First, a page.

The Amish are widely renowned for their unwavering dedication to their faith.
Since the year 2000, I’ve been fortunate enough to spend many hours working hand-in-hand with them. I’ve spent lots of time learning about their ways, but it didn’t take me long to realize that as a people of strong faith, church is very important to them. I’d like to take this post to bring out some of the aspects of an Amish church service.
Contrary to popular belief, Amish churches don’t convene every week. They have worship once every two weeks and on specific holidays.
While the frequency with which they hold service is certainly interesting, the locale is even more intriguing. It may come as a surprise to many, but the Amish do not have churches, in the traditional sense. By this, I mean that they don’t have buildings used strictly for worship.
Instead, they hold church services inside their homes or somewhere else on their property. Outdoor services sometimes take place, but these are, of course, dependent on the weather.
Now, each church has multiple families in it, and some congregations are quite large. As a result, benches are often used during services, and in many orders, hosting duties for the services are rotated among the families within the particular church.
Many families in these orders store their own benches. When their turn to host the service comes, they’re able to set up for church and hold worship right in their home. The hosting family will often seek out help from nearby friends and church members, as they prepare to welcome a multitude of Sunday morning guests into their homes. Some families only host a service once or twice a year, depending on the size of the congregation.
Meanwhile, other orders designate someone to move the church benches and chairs from house to house throughout the year. These orders of the Amish often have some type of designated gathering place on their property, while some use their wood shops for worship.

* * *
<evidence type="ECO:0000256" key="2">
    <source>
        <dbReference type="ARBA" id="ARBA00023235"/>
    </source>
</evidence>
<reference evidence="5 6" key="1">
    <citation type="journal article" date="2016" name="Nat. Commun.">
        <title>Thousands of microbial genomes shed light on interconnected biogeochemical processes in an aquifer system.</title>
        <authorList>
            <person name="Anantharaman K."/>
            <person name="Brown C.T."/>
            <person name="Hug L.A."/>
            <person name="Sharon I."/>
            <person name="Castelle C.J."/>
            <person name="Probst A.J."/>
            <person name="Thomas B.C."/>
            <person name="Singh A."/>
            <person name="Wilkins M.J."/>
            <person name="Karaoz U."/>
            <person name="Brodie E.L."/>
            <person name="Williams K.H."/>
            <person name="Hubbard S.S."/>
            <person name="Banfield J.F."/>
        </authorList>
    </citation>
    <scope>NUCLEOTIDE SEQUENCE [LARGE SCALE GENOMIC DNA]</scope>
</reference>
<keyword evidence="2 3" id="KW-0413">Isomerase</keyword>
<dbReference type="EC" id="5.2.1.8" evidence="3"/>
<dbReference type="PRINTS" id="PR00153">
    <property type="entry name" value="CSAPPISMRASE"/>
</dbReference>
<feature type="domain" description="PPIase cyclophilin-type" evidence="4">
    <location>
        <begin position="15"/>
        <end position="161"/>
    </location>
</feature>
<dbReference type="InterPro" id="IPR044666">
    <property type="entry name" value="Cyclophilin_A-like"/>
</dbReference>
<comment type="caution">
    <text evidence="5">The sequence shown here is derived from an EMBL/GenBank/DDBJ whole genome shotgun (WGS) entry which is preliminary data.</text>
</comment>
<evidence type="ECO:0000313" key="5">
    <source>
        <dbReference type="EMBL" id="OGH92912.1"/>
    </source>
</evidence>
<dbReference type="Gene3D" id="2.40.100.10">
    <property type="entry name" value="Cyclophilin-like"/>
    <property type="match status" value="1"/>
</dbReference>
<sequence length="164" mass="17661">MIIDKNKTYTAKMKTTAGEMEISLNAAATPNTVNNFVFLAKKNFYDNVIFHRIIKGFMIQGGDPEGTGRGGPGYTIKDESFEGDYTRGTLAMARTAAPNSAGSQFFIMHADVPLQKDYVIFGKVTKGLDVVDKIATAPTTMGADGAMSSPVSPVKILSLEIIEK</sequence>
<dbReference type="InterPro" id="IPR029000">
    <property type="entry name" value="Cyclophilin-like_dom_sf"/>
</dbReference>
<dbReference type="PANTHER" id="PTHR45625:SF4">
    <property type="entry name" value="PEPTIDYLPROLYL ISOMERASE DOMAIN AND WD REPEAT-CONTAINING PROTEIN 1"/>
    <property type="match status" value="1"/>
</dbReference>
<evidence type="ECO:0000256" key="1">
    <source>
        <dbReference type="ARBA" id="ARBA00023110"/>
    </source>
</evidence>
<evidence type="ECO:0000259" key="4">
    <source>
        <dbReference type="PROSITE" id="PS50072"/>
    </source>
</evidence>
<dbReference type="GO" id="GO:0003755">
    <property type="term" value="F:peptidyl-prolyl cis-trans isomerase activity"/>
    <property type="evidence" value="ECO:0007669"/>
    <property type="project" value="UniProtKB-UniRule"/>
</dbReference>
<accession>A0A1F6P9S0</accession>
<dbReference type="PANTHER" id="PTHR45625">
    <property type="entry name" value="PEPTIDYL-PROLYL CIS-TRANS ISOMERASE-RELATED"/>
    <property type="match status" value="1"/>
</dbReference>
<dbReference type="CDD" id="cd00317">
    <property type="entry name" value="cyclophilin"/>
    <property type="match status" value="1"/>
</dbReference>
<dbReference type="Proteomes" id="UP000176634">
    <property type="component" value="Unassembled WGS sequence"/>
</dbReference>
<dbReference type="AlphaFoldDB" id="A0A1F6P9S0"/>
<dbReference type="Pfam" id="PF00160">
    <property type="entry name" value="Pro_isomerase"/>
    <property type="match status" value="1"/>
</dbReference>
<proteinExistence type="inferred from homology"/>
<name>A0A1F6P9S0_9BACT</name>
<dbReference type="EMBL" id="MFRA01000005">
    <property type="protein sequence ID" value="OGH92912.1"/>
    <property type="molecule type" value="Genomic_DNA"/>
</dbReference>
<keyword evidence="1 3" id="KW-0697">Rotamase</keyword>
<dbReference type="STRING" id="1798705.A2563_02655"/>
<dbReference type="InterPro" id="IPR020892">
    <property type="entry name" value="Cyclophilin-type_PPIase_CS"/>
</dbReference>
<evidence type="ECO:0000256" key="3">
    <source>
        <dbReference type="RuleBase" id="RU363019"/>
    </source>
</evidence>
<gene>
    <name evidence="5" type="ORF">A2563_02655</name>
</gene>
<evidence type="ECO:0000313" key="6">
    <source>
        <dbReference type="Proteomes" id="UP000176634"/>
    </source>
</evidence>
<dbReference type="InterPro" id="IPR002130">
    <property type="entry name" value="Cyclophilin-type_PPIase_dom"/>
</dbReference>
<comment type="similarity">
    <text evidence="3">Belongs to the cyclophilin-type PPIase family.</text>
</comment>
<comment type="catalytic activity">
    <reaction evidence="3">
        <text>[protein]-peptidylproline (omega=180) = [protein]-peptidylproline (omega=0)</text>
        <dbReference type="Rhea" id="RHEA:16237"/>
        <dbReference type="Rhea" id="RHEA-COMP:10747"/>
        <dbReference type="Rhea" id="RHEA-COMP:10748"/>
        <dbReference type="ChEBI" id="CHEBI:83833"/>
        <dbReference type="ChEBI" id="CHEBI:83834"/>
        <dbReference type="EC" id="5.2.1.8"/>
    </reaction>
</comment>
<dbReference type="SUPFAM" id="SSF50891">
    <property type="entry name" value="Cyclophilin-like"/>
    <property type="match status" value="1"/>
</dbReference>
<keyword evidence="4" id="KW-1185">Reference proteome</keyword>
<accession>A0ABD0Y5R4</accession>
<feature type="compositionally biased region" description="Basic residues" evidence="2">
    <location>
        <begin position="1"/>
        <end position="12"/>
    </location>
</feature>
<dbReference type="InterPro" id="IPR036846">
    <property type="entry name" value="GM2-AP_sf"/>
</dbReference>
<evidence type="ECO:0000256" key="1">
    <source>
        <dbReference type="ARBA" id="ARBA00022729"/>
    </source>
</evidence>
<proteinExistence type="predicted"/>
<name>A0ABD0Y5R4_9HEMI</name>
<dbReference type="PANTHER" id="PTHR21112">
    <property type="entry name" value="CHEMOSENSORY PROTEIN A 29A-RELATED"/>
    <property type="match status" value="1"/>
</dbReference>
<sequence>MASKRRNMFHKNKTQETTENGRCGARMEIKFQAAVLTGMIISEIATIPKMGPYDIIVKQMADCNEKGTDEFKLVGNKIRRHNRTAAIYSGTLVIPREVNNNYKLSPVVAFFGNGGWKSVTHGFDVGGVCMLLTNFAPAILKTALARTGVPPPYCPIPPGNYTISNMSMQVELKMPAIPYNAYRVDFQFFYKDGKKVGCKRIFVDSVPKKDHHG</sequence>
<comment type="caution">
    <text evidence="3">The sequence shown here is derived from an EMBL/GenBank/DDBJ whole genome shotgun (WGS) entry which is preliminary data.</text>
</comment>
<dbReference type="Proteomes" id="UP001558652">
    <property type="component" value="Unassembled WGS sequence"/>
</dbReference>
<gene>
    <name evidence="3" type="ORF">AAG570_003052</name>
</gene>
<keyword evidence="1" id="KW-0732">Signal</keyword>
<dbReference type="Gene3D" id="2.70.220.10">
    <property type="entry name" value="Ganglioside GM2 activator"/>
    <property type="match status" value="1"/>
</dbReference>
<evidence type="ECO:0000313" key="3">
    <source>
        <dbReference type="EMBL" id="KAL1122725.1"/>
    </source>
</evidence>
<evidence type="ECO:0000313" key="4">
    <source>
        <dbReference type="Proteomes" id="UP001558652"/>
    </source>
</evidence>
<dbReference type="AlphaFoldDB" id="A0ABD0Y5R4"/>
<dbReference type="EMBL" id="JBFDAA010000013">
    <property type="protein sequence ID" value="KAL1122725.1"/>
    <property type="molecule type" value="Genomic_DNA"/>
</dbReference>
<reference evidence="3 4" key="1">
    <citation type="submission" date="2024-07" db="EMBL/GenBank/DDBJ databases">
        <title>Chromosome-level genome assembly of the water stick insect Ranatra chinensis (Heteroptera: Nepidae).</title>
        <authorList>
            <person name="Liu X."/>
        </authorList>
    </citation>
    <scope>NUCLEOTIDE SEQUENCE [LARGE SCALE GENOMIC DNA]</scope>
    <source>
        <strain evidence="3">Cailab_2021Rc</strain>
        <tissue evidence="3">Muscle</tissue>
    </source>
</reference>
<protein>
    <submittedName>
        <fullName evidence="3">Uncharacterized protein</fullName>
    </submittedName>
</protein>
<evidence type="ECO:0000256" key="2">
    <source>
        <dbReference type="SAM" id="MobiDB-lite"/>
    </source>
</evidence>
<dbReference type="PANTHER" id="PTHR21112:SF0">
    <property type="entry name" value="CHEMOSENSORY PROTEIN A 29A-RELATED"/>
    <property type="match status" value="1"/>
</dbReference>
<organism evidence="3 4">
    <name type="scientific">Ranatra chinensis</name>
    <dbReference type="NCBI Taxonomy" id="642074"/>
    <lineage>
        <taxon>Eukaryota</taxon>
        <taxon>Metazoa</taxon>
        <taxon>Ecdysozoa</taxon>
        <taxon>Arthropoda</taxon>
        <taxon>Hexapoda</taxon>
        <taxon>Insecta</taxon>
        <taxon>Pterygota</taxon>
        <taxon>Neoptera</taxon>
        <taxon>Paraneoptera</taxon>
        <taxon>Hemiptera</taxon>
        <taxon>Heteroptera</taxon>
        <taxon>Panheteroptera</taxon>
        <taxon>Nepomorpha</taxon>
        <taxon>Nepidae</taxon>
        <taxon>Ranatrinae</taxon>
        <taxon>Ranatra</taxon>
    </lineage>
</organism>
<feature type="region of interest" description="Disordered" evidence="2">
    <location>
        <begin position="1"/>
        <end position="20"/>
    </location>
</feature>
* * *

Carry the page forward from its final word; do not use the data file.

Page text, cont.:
The church benches are made by Amish carpenters, of course, and as such, they’re strong, sturdy and durable. Some benches are more advanced than others in terms of design, but they all exhibit a high degree of woodworking skill and expertise.
As for the church service itself, it begins early in the morning and can last for several hours. The men and women sit on opposite sides of the church, and while taking communion, they go into separate rooms and engage in a practice known as “foot-washing” which was taught in the Bible.
After communion, the men and women come back together for worship. Hymns are sung by the entire congregation, although no musical instruments of any kind are used. The preachers read scripture and deliver sermons, some of which can last over an hour. While Amish preachers vary in their styles, their sermons are all delivered with great passion and emotion.
After the service is over, the families will sit down to a large meal, which the wives usually spend several days preparing. After the feast, the adults of the congregation will talk and visit before going their separate ways, while the children play outside.
Sunday nights after a worship service can be exciting for the young adults of the church, as the young men will often use this time to court their future wives.
On the Sundays that they don’t have worship, the Amish usually rest. They will sometimes entertain family and friends in their homes on these days, however, while traveling to meet such acquaintances on other Sundays.
If you’ve never had dealings with the Amish, a Sunday worship service is sure to make for a remarkable experience that won’t soon be forgotten. Their steadfast devotion to God can leave quite the lasting impression, and their unyielding faith is evident throughout the entirety of the service.